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[spirit, the famous Andalucian race, from which
they sprang. Nor has Nature exhausted her
bounty on the surface of the earth ; she has stored
its bowels with riches ; valuable mines of gold, of
silver, of copper, and of lead, have been discovered
in various parts of it. A country distinguished
by so many blessings, we may be apt to conclude,
would early become a favourite station of the
Spaniards, and must have been cultivated with
peculiar predilection and care ; instead of this, a
great part of it remains unoccupied. In all this
extent of country there are not above 80,000 white
inhabitants, and about three times that number of
Negroes and people of a mixed race. The most
fertile soil in America lies uncultivated, and some
of its most promising mines remain unwrought.”
16. Of rain . — From the beginning of spring
until autumn, there is throughout Chile a con-
stant succession of fine weather, particularly be-
tween tlie 24° and 36° of latitude ; but in the islands,
which for the most part are covered with woods,
the rains are very frequent, even in summer. Tlie
rainy season on the continent usually commences
in April, and continues until the end of August.
In the n. provinces of Coquimbo and Copiapo it
very rarely rains ; in the central ones it usually
rains three or four days in succession, and the
pleasant weather continues 15 or 20 days ; in the
s. the rains are much more frequent, and often
continue for nine or ten days without cessation.
These rains are never accompanied with storms
or hail, and thunder is scarcely known in the
country, particularly in places at a distance from
the Andes, where, even in summer, it is seldom
ever heard. Lightning- is wliolly unknown in the
province of Chile; and although, in the above-
mentioned mountains, and near the sea, storms
occasionally arise, yet they, according to the di-
rection of the wind, pass over, and take their
course to the n. or s. In the maritime provinces
snow is never seen. In those nearer the Andes it
falls about once in five years ; sometimes not so
often, and the quantity very trifling; it usually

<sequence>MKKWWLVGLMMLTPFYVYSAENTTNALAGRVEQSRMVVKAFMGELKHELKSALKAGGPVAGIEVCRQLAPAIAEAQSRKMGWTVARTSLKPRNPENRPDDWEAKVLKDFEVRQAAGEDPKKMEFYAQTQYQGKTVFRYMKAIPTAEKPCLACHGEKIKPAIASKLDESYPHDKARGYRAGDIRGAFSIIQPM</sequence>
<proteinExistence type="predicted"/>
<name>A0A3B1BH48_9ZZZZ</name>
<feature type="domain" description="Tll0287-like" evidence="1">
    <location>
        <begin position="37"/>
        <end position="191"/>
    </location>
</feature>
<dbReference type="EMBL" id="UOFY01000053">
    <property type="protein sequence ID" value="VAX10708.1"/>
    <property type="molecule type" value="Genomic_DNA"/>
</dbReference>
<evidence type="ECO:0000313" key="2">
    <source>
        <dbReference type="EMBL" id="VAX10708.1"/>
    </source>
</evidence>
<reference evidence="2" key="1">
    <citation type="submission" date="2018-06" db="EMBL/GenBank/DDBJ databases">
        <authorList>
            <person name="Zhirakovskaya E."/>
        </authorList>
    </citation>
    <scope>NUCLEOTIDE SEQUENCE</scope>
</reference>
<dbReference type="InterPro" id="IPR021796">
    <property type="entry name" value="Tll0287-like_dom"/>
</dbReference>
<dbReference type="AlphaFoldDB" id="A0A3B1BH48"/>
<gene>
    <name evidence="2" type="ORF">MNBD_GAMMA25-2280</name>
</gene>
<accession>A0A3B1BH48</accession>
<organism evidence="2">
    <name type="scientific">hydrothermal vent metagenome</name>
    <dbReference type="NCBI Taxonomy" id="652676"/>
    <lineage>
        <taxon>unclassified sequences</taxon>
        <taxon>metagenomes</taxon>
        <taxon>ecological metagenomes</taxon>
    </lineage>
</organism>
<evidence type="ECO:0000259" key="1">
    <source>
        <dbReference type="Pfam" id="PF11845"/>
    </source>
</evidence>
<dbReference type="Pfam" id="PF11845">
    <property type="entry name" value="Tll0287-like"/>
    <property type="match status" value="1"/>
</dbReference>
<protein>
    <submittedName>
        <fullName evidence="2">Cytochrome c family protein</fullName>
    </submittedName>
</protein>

melts while falling, and it is very uncommon to
have it remain on the ground for a day. In the
Andes, however, it falls in such quantities from
April to November, that it not only lies there con-
stantly during that time, but even renders them
wholly impassable during the greater part of the
year. The highest summits of these mountains,
which are constantly covered with snow, are dis-
tinguishable at a great distance l)y their whiteness,
and form a very singular and pleasing appear-
ance. Those of the inhabitants who are not suf-
ficiently wealthy to have ice-houses, procure

snow from the mountains, which they transport
upon mules. The consumption of this article is
very considerable, as a general use is made of it
in summer to cool their liquors. The maritime
countries being at a distance from the Andes, do
not enjoy this advantage, but they feel the priva-
tion of it less, as the heat is much more moderate
upon the coast than in the interior. In the mid-
land provinces is sometimes seen, in the month of
August, a white frost, accompanied by a slight de-
gree of cold, which is the greatest that is expe-
rienced in those districts. This coldness continues
two or throe hours after sun-rise; from which time
the weather is like that of a fine day in spring.
The dews are abundant throughout Chile in the
spring, summer, and autumual nigids, and in a
great measure supply the want of rain during
those seasons. Although the atmosphere is then
loaded with humidity, its salubrity is not injured
thereby, for both husbandmen and travellers
sleep in the open air with perfect security. Fogs
arc common on the coast, especially in the au-
tumn ; they cordinue but a few hours in the morn-
ing, and as they consist only of watery particles,
are not prejudicial either to the health of the inha-
bitants, or to the vegetation.

17. Winds . — The n. and n. w. winds usually
bring rain, and the s. and s. e. a clear sky ; these
serve as infallible indications to the inhabitants,
who are observant of them, and furnish themselves
with a kindofbarometer to determine previously the
state of the weather. The same winds produce
directly contrary effects in the s. and in the n.
hemisplieres. The n. and northerly winds, be-
fore they arrive at Chile, cross the torrid zone,
and there becoming loaded with vapours, bring
with them heat and rain; this heat is, however,
very moderate, and it would seem that these winds,
in crossing the Andes, which are constantly
covered with snow, become qualified, and lose
much of their heat and unhealthy properties. In
Tucuman and Cujo, where they are known by
the name of sonda^ they are much more incom-
modious, and are more suffocating than even the
siroc in Italy. The s. winds coming immediately
from the antarctic pole, are cold and dry ; these
are usually from the s. w. and prevail in Chile
during the time that the sun is in the hemis-
phere ; thej' blow constantly towards the equator,
the atmosphere at that period being highly rare-
fied, and no adverse current of air opposing itself
to their course : as they disperse the vapodrs,
and drive them towards the Andes, it rains but
seldom during their continuance. The clouds
collected upon these mountains, uniting with those]

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